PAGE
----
by Charles Baudelaire, translated to English by John Collings Squire
O billows flowing o’er the shoulders bare!
O curls! O perfume sweet beyond belief!
Here in this bower to people the night air
With all the memories sleeping in this hair
I long to shake it like a handkerchief!
Fierce Afric and the languorous Orient,
All a vast world, distant, nay, almost dead,
Within this aromatic wood is pent;
My soul beloved floats upon thy scent
As other souls have music for a bed.
I will go out where full-veined man and tree
Swoon daylong in the sultry summer’s heat—
Strong tresses be the barque which carries me:
Thou boldest a bright dream, O ebon sea,
Of sails, flames, rowers, on a splendid fleet;
A harbour where through every sense are rolled
Vast sweeping waves of perfume, sound, and hue,
Where vessels gliding over moire and gold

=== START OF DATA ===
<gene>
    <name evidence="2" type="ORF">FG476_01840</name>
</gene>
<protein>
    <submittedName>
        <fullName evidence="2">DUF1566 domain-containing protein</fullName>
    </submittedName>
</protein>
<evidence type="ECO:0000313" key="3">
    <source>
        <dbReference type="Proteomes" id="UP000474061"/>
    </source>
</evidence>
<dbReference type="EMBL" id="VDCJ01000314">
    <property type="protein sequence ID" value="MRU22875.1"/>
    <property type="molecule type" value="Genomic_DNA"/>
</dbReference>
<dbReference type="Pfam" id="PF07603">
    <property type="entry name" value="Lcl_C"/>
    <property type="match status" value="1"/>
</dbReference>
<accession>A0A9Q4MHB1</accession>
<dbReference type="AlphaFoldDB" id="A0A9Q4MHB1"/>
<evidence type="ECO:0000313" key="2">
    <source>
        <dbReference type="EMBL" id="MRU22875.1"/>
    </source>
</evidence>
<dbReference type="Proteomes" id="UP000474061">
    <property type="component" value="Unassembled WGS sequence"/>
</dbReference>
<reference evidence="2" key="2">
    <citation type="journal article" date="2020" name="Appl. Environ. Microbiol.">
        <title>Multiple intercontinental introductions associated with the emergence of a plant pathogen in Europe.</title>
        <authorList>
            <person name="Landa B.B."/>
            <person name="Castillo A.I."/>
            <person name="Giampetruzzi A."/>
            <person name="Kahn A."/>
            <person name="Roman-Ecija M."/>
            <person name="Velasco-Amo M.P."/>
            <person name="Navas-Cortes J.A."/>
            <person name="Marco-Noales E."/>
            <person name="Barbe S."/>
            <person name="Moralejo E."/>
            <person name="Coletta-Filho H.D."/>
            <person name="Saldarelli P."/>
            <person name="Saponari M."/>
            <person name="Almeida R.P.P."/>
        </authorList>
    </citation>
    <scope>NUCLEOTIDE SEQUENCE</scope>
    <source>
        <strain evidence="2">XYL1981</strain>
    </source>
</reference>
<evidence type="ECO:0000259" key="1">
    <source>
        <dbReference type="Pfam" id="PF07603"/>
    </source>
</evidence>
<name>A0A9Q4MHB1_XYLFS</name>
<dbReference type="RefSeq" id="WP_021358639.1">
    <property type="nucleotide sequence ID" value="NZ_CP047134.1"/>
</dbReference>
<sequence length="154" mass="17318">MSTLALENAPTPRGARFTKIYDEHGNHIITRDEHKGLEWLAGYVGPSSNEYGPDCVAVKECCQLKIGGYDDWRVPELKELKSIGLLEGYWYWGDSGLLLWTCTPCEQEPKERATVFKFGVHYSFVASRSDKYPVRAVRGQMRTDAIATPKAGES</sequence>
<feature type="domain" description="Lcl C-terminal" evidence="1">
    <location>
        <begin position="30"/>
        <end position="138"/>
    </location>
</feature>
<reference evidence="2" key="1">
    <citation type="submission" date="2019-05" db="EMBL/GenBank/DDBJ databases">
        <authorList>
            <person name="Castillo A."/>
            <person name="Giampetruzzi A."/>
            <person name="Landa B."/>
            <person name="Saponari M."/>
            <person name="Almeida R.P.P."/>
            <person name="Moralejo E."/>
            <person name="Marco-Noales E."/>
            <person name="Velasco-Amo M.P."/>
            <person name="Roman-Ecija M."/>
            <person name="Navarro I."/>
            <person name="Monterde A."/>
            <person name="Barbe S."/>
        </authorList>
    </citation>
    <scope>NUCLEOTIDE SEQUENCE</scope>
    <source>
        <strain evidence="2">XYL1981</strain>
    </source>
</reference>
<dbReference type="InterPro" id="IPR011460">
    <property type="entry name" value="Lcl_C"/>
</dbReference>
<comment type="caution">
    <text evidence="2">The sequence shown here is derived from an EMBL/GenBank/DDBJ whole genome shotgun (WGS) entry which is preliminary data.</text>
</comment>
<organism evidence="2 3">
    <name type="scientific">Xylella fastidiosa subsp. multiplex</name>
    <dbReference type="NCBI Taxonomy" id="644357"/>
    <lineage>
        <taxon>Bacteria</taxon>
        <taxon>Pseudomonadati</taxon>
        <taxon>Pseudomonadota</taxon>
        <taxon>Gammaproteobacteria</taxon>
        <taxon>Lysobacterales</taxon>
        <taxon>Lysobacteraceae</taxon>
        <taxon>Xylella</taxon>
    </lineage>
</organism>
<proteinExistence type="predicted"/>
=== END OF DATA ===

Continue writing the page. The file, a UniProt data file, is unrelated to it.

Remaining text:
Stretch up great arms to heaven to enfold
The glory of the everlasting blue.
There waits for me delicious drunkenness
In this dark sea which holds those other seas;
My spirit in the gentle main’s caress
Shall know once more the old rich idleness,
Infinite rockings of embalmèd ease.
Ah! dark-blue, streaming banner of the night,
You bring me back those azure skies afar,
Plunged in your silken folds my soul takes flight
And drinks once more with measureless delight
The scent of cocoa-oil and musk and tar.
For ever I will scatter in each strand,
That thou may’st never turn deaf ears to me,
Rubies, pearls, sapphires with a lavish hand. . . . .
Thou art the well-spring in a desert land
Wherefrom I quaff deep draughts of memory.
|Blossoms of Evil (1857)|
by Charles Baudelaire - Translated by John Collings Squire
|ILL-LUCK||TO THEODORE DE BANVILLE, 1842|